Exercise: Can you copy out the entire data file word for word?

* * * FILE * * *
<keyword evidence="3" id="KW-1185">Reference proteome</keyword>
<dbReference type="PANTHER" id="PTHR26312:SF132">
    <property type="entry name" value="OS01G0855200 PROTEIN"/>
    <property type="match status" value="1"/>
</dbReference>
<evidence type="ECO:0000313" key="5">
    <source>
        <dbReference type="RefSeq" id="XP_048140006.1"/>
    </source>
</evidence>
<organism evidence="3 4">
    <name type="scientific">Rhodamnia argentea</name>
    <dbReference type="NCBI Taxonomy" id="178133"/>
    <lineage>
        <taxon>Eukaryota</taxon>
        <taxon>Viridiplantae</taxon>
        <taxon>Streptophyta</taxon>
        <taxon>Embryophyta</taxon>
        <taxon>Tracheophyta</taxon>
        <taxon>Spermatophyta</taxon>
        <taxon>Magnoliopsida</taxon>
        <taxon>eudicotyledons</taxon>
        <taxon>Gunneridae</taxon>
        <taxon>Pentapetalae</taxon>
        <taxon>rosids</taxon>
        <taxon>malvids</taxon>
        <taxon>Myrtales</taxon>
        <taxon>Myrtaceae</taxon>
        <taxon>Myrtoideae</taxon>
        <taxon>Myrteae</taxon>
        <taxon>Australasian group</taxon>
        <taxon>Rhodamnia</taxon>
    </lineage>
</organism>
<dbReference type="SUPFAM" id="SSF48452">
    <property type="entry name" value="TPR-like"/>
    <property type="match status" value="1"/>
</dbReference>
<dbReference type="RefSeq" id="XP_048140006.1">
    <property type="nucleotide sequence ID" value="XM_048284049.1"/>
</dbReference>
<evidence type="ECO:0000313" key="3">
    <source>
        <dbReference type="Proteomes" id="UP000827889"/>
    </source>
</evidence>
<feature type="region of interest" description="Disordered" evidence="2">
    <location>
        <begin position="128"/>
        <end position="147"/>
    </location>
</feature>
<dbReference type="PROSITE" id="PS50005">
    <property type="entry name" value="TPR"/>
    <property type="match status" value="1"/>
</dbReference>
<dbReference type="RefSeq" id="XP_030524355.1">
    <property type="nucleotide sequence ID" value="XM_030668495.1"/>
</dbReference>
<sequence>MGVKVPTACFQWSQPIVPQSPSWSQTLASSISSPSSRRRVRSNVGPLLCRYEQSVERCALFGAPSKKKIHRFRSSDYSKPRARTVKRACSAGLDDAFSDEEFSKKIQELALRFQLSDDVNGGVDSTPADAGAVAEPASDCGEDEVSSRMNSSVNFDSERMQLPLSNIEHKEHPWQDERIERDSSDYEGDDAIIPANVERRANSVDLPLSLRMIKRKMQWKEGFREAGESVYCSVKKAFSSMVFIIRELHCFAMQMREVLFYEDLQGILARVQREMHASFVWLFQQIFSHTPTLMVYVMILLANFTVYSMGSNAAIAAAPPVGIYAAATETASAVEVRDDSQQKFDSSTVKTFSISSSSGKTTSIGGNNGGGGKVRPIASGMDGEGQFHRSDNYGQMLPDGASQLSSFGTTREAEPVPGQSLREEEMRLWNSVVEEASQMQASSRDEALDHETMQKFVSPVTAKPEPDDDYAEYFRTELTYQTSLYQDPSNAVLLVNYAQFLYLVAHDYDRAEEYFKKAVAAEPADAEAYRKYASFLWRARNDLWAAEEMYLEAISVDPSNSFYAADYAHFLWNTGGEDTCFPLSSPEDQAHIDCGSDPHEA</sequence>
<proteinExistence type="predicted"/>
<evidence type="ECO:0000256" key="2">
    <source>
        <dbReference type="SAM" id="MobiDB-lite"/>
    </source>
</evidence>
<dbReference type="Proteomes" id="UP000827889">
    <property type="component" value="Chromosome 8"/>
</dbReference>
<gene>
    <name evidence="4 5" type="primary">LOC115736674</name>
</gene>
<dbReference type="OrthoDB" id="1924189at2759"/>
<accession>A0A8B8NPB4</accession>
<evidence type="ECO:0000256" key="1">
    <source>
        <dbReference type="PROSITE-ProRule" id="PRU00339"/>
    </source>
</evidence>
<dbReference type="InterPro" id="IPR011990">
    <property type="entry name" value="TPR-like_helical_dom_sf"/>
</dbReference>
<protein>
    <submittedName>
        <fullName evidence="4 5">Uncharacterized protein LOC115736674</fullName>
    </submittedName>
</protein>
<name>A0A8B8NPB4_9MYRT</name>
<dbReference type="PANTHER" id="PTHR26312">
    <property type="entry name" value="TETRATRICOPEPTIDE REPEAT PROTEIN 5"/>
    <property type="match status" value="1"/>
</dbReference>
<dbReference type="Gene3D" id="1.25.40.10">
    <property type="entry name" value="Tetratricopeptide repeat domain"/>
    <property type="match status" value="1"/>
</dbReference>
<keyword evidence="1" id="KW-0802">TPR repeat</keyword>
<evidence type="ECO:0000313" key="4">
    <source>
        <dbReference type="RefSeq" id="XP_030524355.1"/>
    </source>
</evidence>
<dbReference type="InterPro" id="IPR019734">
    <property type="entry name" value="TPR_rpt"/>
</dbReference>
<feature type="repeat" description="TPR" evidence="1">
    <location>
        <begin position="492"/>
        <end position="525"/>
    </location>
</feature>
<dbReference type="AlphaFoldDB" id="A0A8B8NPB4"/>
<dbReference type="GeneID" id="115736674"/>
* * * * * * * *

<keyword evidence="3" id="KW-1185">Reference proteome</keyword>
<dbReference type="PANTHER" id="PTHR26312:SF132">
    <property type="entry name" value="OS01G0855200 PROTEIN"/>
    <property type="match status" value="1"/>
</dbReference>
<evidence type="ECO:0000313" key="5">
    <source>
        <dbReference type="RefSeq" id="XP_048140006.1"/>
    </source>
</evidence>
<organism evidence="3 4">
    <name type="scientific">Rhodamnia argentea</name>
    <dbReference type="NCBI Taxonomy" id="178133"/>
    <lineage>
        <taxon>Eukaryota</taxon>
        <taxon>Viridiplantae</taxon>
        <taxon>Streptophyta</taxon>
        <taxon>Embryophyta</taxon>
        <taxon>Tracheophyta</taxon>
        <taxon>Spermatophyta</taxon>
        <taxon>Magnoliopsida</taxon>
        <taxon>eudicotyledons</taxon>
        <taxon>Gunneridae</taxon>
        <taxon>Pentapetalae</taxon>
        <taxon>rosids</taxon>
        <taxon>malvids</taxon>
        <taxon>Myrtales</taxon>
        <taxon>Myrtaceae</taxon>
        <taxon>Myrtoideae</taxon>
        <taxon>Myrteae</taxon>
        <taxon>Australasian group</taxon>
        <taxon>Rhodamnia</taxon>
    </lineage>
</organism>
<dbReference type="SUPFAM" id="SSF48452">
    <property type="entry name" value="TPR-like"/>
    <property type="match status" value="1"/>
</dbReference>
<dbReference type="RefSeq" id="XP_048140006.1">
    <property type="nucleotide sequence ID" value="XM_048284049.1"/>
</dbReference>
<evidence type="ECO:0000313" key="3">
    <source>
        <dbReference type="Proteomes" id="UP000827889"/>
    </source>
</evidence>
<feature type="region of interest" description="Disordered" evidence="2">
    <location>
        <begin position="128"/>
        <end position="147"/>
    </location>
</feature>
<dbReference type="PROSITE" id="PS50005">
    <property type="entry name" value="TPR"/>
    <property type="match status" value="1"/>
</dbReference>
<dbReference type="RefSeq" id="XP_030524355.1">
    <property type="nucleotide sequence ID" value="XM_030668495.1"/>
</dbReference>
<sequence>MGVKVPTACFQWSQPIVPQSPSWSQTLASSISSPSSRRRVRSNVGPLLCRYEQSVERCALFGAPSKKKIHRFRSSDYSKPRARTVKRACSAGLDDAFSDEEFSKKIQELALRFQLSDDVNGGVDSTPADAGAVAEPASDCGEDEVSSRMNSSVNFDSERMQLPLSNIEHKEHPWQDERIERDSSDYEGDDAIIPANVERRANSVDLPLSLRMIKRKMQWKEGFREAGESVYCSVKKAFSSMVFIIRELHCFAMQMREVLFYEDLQGILARVQREMHASFVWLFQQIFSHTPTLMVYVMILLANFTVYSMGSNAAIAAAPPVGIYAAATETASAVEVRDDSQQKFDSSTVKTFSISSSSGKTTSIGGNNGGGGKVRPIASGMDGEGQFHRSDNYGQMLPDGASQLSSFGTTREAEPVPGQSLREEEMRLWNSVVEEASQMQASSRDEALDHETMQKFVSPVTAKPEPDDDYAEYFRTELTYQTSLYQDPSNAVLLVNYAQFLYLVAHDYDRAEEYFKKAVAAEPADAEAYRKYASFLWRARNDLWAAEEMYLEAISVDPSNSFYAADYAHFLWNTGGEDTCFPLSSPEDQAHIDCGSDPHEA</sequence>
<proteinExistence type="predicted"/>
<evidence type="ECO:0000256" key="2">
    <source>
        <dbReference type="SAM" id="MobiDB-lite"/>
    </source>
</evidence>
<dbReference type="Proteomes" id="UP000827889">
    <property type="component" value="Chromosome 8"/>
</dbReference>
<gene>
    <name evidence="4 5" type="primary">LOC115736674</name>
</gene>
<dbReference type="OrthoDB" id="1924189at2759"/>
<accession>A0A8B8NPB4</accession>
<evidence type="ECO:0000256" key="1">
    <source>
        <dbReference type="PROSITE-ProRule" id="PRU00339"/>
    </source>
</evidence>
<dbReference type="InterPro" id="IPR011990">
    <property type="entry name" value="TPR-like_helical_dom_sf"/>
</dbReference>
<protein>
    <submittedName>
        <fullName evidence="4 5">Uncharacterized protein LOC115736674</fullName>
    </submittedName>
</protein>
<name>A0A8B8NPB4_9MYRT</name>
<dbReference type="PANTHER" id="PTHR26312">
    <property type="entry name" value="TETRATRICOPEPTIDE REPEAT PROTEIN 5"/>
    <property type="match status" value="1"/>
</dbReference>
<dbReference type="Gene3D" id="1.25.40.10">
    <property type="entry name" value="Tetratricopeptide repeat domain"/>
    <property type="match status" value="1"/>
</dbReference>
<keyword evidence="1" id="KW-0802">TPR repeat</keyword>
<evidence type="ECO:0000313" key="4">
    <source>
        <dbReference type="RefSeq" id="XP_030524355.1"/>
    </source>
</evidence>
<dbReference type="InterPro" id="IPR019734">
    <property type="entry name" value="TPR_rpt"/>
</dbReference>
<feature type="repeat" description="TPR" evidence="1">
    <location>
        <begin position="492"/>
        <end position="525"/>
    </location>
</feature>
<dbReference type="AlphaFoldDB" id="A0A8B8NPB4"/>
<dbReference type="GeneID" id="115736674"/>